chronic pain depression
Chronic Illness & Endometriosis

Spiraling Out of Control: Chronic Pain Takes a Toll on Mental Health

Life is fickle. You never know what each day is going to bring. Some days are filled with tons of hope and happiness for the future. While others, you wake up knowing the day will be off and wish you could crawl back under the covers. The problem is that you do not know what the day will be like until the moment you wake up.  Mental health and endometriosis are a b*tch sometimes.

The hardest part for me most days is waking up.

I was told to be more positive in my postings – how am I doing so far? Talking about mental health issues with endometriosis and chronic pain are not always going to be ‘happy’ and ‘positive’ – I’d be lying to you and myself if I was Ms. Perky.  Frankly, I cannot change who I am. I love God. I believe He has a purpose for me and that there is a reason for what I am going through. Nonetheless, I am not going to sugarcoat it. I owe it to myself and any others going through a similar situation to not put on a fake smile and pretend that everything is sunshine and roses.

Endometriosis and chronic pain are not fun. I have to balance work with my personal life. I have to balance my mental health with my work. Every day is not bad. Yet, there are moments of almost every day that are difficult. How will I make it through the day when I can barely sit up straight? How can I fain interest in a case when I have to clutch onto my back/side/abdomen and try to pretend the pain isn’t making me want to fall to the floor in a fetal position?

Each and every day is an act. An act to be someone I am not. I have to pretend to be happy. Pretend to be pain-free. Pretend to be in a good mood. Pretend to care about anything. It is exhausting. By the end of the day I am ready to crumble. I do not know how I can keep going sometimes. Maybe that is why I find it so much easier to be online than in real life? The exhaustion from playing this role is overwhelming at times. I do not know why I have to care what others think. If you do not like me for who I am – then – why should I care? Then again, do I even know who I am anymore?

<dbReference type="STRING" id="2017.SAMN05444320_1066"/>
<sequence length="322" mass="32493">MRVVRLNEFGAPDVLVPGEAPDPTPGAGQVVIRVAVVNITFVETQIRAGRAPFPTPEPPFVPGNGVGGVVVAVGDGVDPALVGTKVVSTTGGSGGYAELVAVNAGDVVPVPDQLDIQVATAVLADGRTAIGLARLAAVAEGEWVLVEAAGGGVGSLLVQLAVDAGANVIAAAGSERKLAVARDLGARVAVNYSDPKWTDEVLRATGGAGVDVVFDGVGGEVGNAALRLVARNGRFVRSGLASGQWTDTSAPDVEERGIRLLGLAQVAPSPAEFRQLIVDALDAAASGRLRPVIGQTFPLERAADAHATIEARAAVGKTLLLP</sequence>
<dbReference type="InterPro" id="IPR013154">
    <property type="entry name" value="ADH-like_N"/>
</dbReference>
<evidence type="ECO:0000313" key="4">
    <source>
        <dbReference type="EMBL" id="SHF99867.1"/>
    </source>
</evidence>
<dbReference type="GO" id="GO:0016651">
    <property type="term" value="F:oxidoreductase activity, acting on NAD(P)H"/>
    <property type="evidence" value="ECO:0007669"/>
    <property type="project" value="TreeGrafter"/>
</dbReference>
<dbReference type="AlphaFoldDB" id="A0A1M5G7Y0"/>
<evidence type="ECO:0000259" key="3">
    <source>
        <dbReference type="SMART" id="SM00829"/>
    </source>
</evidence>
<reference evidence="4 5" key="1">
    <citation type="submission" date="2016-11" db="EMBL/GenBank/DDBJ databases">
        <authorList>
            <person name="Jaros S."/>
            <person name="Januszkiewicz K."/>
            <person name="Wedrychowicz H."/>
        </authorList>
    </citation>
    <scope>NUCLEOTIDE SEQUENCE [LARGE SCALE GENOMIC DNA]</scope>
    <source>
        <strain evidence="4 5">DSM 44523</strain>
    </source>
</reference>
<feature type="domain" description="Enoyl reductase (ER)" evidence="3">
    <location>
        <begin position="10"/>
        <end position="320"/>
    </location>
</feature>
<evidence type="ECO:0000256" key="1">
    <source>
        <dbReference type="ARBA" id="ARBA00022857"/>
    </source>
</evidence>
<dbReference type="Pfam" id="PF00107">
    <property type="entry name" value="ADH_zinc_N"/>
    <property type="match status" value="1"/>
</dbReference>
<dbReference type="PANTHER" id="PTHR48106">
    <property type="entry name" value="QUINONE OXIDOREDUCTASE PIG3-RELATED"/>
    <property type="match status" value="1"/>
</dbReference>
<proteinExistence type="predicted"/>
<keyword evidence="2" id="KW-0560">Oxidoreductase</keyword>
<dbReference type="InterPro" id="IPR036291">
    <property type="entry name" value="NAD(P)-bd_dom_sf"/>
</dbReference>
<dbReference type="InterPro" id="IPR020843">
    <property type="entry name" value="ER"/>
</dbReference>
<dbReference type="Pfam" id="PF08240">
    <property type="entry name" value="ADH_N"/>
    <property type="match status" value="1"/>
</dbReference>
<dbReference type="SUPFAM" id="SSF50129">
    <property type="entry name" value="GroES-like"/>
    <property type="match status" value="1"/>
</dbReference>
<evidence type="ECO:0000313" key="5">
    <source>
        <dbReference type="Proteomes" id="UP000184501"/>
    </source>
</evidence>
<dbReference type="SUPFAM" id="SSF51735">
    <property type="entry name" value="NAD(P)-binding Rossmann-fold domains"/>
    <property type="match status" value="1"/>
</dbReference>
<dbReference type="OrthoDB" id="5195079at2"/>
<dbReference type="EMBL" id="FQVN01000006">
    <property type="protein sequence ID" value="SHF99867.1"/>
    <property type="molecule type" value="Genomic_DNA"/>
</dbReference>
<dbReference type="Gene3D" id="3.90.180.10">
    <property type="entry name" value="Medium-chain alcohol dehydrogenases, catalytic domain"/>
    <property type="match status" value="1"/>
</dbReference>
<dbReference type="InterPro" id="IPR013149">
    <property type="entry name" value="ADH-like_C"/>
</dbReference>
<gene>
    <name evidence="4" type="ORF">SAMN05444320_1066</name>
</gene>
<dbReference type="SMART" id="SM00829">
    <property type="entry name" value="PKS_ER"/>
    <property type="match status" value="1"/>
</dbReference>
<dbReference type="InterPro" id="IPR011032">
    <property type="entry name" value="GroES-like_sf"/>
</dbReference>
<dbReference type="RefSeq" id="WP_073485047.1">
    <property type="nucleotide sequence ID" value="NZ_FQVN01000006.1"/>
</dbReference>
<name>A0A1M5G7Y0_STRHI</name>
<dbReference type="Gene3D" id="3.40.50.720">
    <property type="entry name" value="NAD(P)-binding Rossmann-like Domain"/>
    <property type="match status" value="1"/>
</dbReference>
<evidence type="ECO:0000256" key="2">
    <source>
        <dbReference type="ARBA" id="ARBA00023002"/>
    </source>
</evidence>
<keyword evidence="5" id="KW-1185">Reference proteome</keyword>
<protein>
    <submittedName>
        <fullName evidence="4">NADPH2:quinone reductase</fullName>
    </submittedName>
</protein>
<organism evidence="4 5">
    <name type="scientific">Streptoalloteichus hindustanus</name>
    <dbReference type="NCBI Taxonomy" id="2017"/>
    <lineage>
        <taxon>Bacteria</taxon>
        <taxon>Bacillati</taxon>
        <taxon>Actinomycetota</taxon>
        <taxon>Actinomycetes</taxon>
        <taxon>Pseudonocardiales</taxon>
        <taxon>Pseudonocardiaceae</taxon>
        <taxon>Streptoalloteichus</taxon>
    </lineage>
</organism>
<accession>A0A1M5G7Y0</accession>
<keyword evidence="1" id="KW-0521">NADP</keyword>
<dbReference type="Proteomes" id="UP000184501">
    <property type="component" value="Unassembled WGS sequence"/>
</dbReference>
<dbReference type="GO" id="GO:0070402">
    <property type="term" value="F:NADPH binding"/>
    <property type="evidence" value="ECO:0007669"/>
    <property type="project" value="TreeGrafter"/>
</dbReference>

My husband has been an amazing supporter throughout the last several months, he and God are the reason I am still here! Going from random tummy troubles to constant, chronic pain has been an interesting challenge to add to our first year of marriage, but he has been such a trooper through it all.  My mental health rollercoaster has been a huge player, though. Physical health can be seen, most times. Spiritual health is something always in progress but you aren’t usually crumbling if you are a bit off one day. Mental health is invisible. It is also dangerous. Your mind can play some serious tricks on you.

As we discuss whether I should start the process for another surgery, I have been pausing to think about the toll this whole situation has taken on us. There has been stress within our relationship, within our families, in our work lives, and beyond. It is prevalent in every aspect because this disease becomes you – it envelops you.

Our identity is no longer – newly married couple – it has become “newly married, dealing with chronic pain couple”. This disease is our life at times, and although I try my hardest not to allow it to suck me into its grasps, there are moments when I cannot do anything but cave into the pain to keep my head above water.

Placing my faith in God is the only option I have, or need. We are working together to grow closer to Him in order to deepen our relationship with Him, each other and our outside world. I am trying to understand more how I am perceived by others and frankly, I am not too impressed. I went to school for over eight years to get a Master’s degree, bachelor in biochemistry and, then, law school; nonetheless, I am still seen as a dumb blonde. What the hell? I do not know how to change this or if I should even care. Part of me does care – the other is like, to hell with them. If everyone knew what each day was like and how much of a struggle each day was for me to survive, would they still make the same comments? Mental health is no joke, people.

Would I still be treated as less than because of where I came from? I am PROUD of my family and where I grew up. It might not have been the easiest life at all times but I survived it and am so proud of it.

Until next time – I will work on praying more, complaining less. I will fall on my knees next time I have a struggle instead of falling to food or other unhealthy habits. I promise I am going to try, no more giving into my dark spirals. I need to rise above. Others can suck it because I am focusing on my family, myself, and my God!

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